The résumé of Vitaly Klitschko is an extraordinary one. During a professional boxing career, from 1996-2013, he was defeated only twice, and never suffered a true KO; from 2005-2013, he balanced a significant involvement in politics with that professional boxing career; since 2014, he has fully committed himself to politics, serving as mayor of Kiev. When not boxing, he is known to play chess with former World Chess Champion Vladimir Kramnik. A physically and intellectually imposing figure, in short.
So it was not without some trepidation that we met him at the Oxford Union on last Thursday. Our conversation kicked off on the issue of the EU, specifically the British referendum. Klitschko, as an ardent believer in the value of the European community, emphasised the unscrupulous manipulation of politicians: “they try to tell you that somebody is guilty…The European Union has so many problems, and so much influence in Britain, they say.” For him the EU represents a value of unity: “it’s like boxing. The countries in the European Union are like the fingers in the hand – the fingers are weak, but if all the fingers come together, in a fist, it’s much stronger.” An analogy with America hints, perhaps, at Klitschko’s belief in the possibilities of a European super-state – “the unity of the US makes it one of the world’s strongest countries, and I am sure that the union of the European countries will bring much success, and that this unity will be strong both politically and economically.” Ultimately, though, it is the manipulations of politicians which really anger Klitschko – “it’s much more important to look at the arguments, not just to tell people what they want to hear.”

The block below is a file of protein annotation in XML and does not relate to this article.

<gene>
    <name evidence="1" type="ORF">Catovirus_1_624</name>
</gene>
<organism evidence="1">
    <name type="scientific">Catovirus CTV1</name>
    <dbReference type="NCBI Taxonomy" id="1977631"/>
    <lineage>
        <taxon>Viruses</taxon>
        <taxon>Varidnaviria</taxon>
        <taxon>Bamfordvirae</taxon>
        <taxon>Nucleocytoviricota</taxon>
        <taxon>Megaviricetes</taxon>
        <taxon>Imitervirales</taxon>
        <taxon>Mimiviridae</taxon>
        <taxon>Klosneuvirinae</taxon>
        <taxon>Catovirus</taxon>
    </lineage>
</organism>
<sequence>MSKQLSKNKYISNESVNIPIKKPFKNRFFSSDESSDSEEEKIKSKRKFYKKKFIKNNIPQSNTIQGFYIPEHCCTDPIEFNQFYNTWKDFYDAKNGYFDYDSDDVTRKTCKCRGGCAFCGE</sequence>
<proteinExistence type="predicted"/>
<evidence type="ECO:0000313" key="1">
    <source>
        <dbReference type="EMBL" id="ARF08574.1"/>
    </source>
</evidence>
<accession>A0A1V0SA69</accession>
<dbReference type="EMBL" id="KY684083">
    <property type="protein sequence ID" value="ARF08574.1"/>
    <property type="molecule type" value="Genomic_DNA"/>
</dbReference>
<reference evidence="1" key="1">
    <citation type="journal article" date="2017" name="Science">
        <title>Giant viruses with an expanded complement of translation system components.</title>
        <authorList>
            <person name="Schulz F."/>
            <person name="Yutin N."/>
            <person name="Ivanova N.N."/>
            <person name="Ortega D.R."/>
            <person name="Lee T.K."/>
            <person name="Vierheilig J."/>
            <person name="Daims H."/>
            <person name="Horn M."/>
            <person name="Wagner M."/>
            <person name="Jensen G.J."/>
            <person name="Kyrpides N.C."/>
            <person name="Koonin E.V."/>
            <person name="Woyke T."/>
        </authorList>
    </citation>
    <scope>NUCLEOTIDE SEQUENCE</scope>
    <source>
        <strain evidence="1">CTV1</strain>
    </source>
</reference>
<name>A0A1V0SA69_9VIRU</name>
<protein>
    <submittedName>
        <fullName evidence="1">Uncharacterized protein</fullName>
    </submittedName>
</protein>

“more than 20 years ago, in 1991, we had a dream. We lived in a dictatorial country, the Soviet Union, and we had a dream to build a modern, European, democratic country of Ukraine”
When we raise the prospect of Ukrainian membership in the future, Klitschko gets stirred up, remembering the start of the country’s longing for European integration – “more than 20 years ago, in 1991, we had a dream. We lived in a dictatorial country, the Soviet Union, and we had a dream to build a modern, European, democratic country of Ukraine.” But those dreams were frustrated: “the politicians said it would happen very soon. But it’s been 20 years, and it’s still not happened.” Ukraine, for Klitschko, is an outlier in Eastern Europe: “you look at Poland, the Czech Republic, Slovakia, and you can see the progress they’ve made. I know we can do it, if they can” – whereas, as Klitschko put it later on his talk, Ukraine is “frozen. A few years ago, it was still one of the most corrupt countries in Europe.”